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Writing Class

ENGL 3655.401
also offered as: GSWS 3655.401, LALS 3655.401, THAR 3655.401
Wednesday 3:30-6:30pm

Gayatri Spivak has stated, “Of race, class and gender, class is the least abstract.” While materially true, in literary, theatrical, perofmative and cinematic representational schemes, class is often occluded, made permeable in opposition to longstanding economic realities or simply wished away in order to focus on plot and pleasantry. Within this course, students will instead focus their writing on class, whether that be on the middle classes, the bourgeoisie, ruling class, or the world’s majority: the working class. Work on class can take the form of satire or solidarity; expose conflict and antagonism between and within a given class; historicize individual relationships within the history of property relations; focus on finances, wealth, or poverty; portray class ascent or descent. Writing may be in any genre: poetry, fiction, memoir, political essay, film script, play or performance. We will read and view work by artists such as Tillie Olsen, Kae Tempest, Leslie Feinberg, Zadie Smith, Cherrie Moraga, Alma Luz Villanueva, Helena Maria Viramontes, Gary Indiana, Gloria Naylor, Paul Beatty, Robert Altman, Rainer Werner Fassbinder, the Dardenne Brothers, Ken Loach, Lucrecia Martel, Bertolt Brecht, Clifford Odets, Adrienne Kennedy, Studs Terkel, Jean Toomer, Valerie Solanas, and the Chicano, Black and Nuyorican Theater Movements. We will develop work in/on class via writing exercises, attend readings, plays and performances both on and off campus. Students will do a midterm presentation of their work in progress. Final projects can be a short story, essay, a suite of poems, a play or film script, a short video, a collection of vignettes or a mélange of these genres. Let the writing of class begin!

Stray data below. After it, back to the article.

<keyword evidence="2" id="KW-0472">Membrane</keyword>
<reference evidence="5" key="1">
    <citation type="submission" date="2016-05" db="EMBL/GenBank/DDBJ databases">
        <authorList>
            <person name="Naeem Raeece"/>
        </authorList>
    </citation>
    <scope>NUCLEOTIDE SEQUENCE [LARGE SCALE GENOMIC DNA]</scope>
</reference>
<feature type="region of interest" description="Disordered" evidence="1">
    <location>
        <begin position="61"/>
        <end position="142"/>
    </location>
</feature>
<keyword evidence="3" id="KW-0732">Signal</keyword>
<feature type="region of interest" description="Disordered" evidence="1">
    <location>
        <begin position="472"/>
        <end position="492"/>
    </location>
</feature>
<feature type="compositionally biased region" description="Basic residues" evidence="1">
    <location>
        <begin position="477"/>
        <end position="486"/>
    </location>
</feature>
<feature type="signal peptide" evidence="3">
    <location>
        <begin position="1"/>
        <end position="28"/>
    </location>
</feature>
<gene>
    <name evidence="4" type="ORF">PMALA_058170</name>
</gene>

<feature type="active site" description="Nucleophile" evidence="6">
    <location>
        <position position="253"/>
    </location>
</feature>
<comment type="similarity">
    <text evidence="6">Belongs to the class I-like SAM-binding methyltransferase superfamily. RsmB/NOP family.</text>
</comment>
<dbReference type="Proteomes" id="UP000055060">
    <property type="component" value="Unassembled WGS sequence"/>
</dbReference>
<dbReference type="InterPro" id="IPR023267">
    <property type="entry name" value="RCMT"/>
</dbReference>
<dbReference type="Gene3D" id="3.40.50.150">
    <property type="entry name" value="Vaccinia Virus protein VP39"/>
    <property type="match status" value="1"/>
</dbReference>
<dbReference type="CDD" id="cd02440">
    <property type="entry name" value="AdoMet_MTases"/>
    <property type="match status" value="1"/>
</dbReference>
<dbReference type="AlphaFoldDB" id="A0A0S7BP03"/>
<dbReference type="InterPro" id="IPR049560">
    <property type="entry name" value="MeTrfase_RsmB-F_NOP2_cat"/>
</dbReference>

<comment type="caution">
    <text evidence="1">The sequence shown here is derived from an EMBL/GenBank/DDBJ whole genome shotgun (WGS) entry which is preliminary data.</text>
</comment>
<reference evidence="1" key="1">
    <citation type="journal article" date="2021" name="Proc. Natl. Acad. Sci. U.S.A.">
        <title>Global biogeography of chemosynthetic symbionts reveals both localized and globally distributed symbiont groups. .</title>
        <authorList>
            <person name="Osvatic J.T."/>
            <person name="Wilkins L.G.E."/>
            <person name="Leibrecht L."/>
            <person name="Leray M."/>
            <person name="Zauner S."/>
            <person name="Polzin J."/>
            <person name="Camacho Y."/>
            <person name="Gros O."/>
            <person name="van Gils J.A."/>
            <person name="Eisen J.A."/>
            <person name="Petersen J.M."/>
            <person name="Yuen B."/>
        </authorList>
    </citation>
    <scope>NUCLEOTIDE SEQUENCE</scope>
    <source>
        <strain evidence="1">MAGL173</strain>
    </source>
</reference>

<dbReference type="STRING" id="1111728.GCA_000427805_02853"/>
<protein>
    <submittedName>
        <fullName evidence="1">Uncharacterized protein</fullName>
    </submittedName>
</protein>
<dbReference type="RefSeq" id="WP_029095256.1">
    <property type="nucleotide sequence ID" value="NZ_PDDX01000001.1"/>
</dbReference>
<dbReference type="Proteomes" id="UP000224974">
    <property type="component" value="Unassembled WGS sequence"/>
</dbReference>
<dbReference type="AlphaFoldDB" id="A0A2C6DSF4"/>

English Major Requirements
English Concentration Attributes
College Attributes